October 21 marks the anniversary of the premier of Offenbach's opera Orpheus in the Underworld (and also the first time the can-can was performed! But I can't verify that little tid-bit...)


A new review for "Regency Christmas Proposals" (shipping now from Amazon!) from The Season

Wednesday, October 20, 2010


Today is the birthday of the "scandalous" French poet Arthur Rimbaud (born in Ardennes October 20, 1854). Part of the "decadent movement" of modern art, literature, and music, he was a prodigy who wrote almost all of his poetry before the age of 21 and died at age 37, after a restless life of travel and affairs...


Clear water; like the salt of childhood tears,
the assault on the sun by the whiteness of women’s bodies;
the silk of banners, in masses and of pure lilies,
under the walls a maid once defended;

the play of angels;—no…the golden current on its way,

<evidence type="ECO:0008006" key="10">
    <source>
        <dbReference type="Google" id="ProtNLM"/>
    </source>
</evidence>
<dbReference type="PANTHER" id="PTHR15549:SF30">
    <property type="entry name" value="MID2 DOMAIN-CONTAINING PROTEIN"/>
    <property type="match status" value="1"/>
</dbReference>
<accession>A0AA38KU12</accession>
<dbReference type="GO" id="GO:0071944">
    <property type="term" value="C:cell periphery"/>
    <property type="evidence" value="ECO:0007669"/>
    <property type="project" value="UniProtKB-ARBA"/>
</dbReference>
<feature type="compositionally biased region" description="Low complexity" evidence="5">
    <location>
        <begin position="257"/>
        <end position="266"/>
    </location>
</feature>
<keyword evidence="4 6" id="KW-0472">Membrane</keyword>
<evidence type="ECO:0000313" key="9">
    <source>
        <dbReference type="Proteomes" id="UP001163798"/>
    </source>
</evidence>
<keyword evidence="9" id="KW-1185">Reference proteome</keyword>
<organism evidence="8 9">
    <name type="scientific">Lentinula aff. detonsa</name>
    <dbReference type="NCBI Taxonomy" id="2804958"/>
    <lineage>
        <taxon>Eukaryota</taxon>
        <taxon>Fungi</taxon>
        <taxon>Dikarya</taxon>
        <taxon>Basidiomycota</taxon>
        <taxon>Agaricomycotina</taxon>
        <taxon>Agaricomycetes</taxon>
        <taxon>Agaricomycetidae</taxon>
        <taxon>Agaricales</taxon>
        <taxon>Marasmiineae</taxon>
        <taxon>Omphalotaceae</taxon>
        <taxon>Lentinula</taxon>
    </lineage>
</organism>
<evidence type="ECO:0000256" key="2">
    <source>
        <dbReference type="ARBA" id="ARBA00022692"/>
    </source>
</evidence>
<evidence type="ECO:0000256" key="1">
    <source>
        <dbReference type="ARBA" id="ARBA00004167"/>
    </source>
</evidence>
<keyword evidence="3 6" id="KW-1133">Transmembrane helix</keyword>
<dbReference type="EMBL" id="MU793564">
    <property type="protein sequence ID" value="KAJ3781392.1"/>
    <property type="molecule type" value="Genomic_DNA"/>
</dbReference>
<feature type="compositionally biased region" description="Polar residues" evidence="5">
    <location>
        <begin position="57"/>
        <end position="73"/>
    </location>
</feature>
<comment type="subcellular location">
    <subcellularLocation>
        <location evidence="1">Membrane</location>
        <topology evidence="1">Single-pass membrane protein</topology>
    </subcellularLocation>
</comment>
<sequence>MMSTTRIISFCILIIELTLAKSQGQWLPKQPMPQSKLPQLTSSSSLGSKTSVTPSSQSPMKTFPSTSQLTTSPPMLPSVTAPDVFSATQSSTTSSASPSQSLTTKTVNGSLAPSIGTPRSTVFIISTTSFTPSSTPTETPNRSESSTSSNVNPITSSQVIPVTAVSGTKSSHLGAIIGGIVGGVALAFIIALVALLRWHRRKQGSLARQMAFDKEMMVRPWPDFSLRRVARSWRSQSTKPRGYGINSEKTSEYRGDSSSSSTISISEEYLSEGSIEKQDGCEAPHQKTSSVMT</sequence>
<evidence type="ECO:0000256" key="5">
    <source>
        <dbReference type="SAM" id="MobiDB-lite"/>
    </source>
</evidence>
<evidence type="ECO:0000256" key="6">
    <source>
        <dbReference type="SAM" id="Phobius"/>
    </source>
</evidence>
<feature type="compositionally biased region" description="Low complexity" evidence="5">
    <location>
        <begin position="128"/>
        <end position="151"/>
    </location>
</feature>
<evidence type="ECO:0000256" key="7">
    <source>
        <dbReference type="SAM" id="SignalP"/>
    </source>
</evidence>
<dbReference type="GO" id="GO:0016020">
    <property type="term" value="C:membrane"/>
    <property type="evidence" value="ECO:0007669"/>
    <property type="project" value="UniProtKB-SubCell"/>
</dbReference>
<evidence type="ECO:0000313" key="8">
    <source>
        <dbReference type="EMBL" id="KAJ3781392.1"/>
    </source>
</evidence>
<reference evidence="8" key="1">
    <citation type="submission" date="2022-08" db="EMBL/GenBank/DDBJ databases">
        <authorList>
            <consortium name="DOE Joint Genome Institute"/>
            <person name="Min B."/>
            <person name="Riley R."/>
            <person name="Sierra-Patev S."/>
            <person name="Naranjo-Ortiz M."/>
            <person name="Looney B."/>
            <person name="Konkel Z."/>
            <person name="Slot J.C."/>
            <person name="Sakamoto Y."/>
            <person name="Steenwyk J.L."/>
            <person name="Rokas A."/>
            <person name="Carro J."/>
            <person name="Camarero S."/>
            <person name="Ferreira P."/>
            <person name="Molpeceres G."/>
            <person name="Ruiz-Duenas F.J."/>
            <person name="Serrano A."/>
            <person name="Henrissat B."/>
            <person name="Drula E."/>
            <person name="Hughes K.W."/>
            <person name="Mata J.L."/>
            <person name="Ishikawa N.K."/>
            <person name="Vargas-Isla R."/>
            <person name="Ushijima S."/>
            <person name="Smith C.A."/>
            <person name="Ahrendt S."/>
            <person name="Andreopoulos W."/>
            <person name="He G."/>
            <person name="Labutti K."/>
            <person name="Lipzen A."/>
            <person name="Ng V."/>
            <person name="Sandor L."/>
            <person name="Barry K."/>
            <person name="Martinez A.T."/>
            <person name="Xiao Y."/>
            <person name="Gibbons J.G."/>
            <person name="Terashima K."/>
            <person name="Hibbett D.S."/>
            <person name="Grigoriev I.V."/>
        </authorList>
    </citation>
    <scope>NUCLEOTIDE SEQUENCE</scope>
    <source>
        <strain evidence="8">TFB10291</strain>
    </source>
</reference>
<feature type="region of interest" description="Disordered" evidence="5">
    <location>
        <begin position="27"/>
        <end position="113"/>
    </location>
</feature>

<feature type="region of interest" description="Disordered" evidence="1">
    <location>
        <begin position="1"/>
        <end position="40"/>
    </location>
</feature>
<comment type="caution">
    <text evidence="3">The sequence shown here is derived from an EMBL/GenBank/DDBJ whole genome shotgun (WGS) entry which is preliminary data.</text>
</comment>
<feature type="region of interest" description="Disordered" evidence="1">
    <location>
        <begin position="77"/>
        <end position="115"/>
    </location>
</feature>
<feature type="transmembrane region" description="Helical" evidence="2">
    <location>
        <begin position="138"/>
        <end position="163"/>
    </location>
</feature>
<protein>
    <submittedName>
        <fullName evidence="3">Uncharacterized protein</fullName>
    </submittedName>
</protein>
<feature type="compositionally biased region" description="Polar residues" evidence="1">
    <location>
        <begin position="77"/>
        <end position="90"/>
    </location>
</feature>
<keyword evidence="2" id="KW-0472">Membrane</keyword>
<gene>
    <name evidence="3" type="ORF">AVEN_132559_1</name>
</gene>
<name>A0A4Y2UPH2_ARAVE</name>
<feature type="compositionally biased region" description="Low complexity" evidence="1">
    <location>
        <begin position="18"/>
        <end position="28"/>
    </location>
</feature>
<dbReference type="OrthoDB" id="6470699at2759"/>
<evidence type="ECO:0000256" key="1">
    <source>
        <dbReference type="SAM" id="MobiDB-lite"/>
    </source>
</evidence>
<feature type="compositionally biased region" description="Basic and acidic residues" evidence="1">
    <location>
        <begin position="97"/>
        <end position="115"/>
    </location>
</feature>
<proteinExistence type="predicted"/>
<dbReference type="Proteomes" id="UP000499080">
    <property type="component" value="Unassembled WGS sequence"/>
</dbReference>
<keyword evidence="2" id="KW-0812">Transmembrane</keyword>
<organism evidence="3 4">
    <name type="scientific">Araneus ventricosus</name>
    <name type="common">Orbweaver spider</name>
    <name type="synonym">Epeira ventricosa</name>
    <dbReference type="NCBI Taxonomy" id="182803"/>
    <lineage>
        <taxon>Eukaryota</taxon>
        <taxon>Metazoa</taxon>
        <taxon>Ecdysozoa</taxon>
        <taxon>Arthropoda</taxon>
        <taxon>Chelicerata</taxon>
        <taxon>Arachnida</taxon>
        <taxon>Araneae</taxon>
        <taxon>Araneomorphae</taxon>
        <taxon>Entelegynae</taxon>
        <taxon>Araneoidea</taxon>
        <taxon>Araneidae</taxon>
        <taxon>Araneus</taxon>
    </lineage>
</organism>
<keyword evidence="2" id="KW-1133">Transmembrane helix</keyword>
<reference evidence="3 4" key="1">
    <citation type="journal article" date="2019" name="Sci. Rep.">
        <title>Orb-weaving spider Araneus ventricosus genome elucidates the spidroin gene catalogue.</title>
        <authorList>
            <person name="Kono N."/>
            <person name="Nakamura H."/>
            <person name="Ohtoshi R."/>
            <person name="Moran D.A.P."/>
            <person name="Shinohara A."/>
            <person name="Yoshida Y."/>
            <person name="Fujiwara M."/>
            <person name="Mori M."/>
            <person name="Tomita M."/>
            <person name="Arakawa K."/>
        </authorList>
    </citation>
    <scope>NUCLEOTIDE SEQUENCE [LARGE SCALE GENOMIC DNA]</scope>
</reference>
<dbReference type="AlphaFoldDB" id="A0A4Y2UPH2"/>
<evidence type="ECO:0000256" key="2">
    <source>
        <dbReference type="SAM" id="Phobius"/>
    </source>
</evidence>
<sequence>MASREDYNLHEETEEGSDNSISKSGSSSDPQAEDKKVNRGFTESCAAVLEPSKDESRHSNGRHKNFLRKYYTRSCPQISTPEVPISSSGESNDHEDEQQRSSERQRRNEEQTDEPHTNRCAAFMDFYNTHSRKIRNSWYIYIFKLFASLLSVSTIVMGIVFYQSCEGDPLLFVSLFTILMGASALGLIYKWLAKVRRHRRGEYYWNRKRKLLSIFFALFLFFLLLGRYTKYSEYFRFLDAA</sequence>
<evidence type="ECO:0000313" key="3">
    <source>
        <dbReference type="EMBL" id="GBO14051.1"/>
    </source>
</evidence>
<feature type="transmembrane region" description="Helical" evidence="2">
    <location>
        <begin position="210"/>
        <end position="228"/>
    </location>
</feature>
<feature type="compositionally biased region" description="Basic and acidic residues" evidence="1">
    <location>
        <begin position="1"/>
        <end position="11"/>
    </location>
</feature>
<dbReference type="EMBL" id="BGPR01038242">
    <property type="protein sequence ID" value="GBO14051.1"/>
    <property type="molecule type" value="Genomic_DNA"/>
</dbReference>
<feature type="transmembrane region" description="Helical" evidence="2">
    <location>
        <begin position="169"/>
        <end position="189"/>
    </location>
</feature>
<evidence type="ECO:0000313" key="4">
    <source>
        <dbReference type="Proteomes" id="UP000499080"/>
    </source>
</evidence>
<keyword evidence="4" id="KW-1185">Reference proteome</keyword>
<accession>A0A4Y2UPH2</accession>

moves its arms, black, and heavy, and above all cool, with grass. She
dark, before the blue Sky as a canopy, calls up
for curtains the shadow of the hill and the arch.


Ah! the wet surface extends its clear broth!
The water fills the prepared beds with pale bottomless gold.
The green faded dresses of girls
make willows, out of which hop unbridled birds.

Purer than a louis, a yellow and warm eyelid
the marsh marigold—your conjugal faith, o Spouse!—
at prompt noon, from its dim mirror, vies
with the dear rose Sphere in the sky grey with heat.


Madame stands too straight in the field
nearby where the filaments from the work snow down; the parasol
in her fingers; stepping on the white flower; too proud for her
children reading in the flowering grass

their book of red morocco! Alas, He, like
a thousand white angels separating on the road,
goes off beyond the mountain! She, all
cold and dark, runs! after the departing man!


Longings for the thick young arms of pure grass!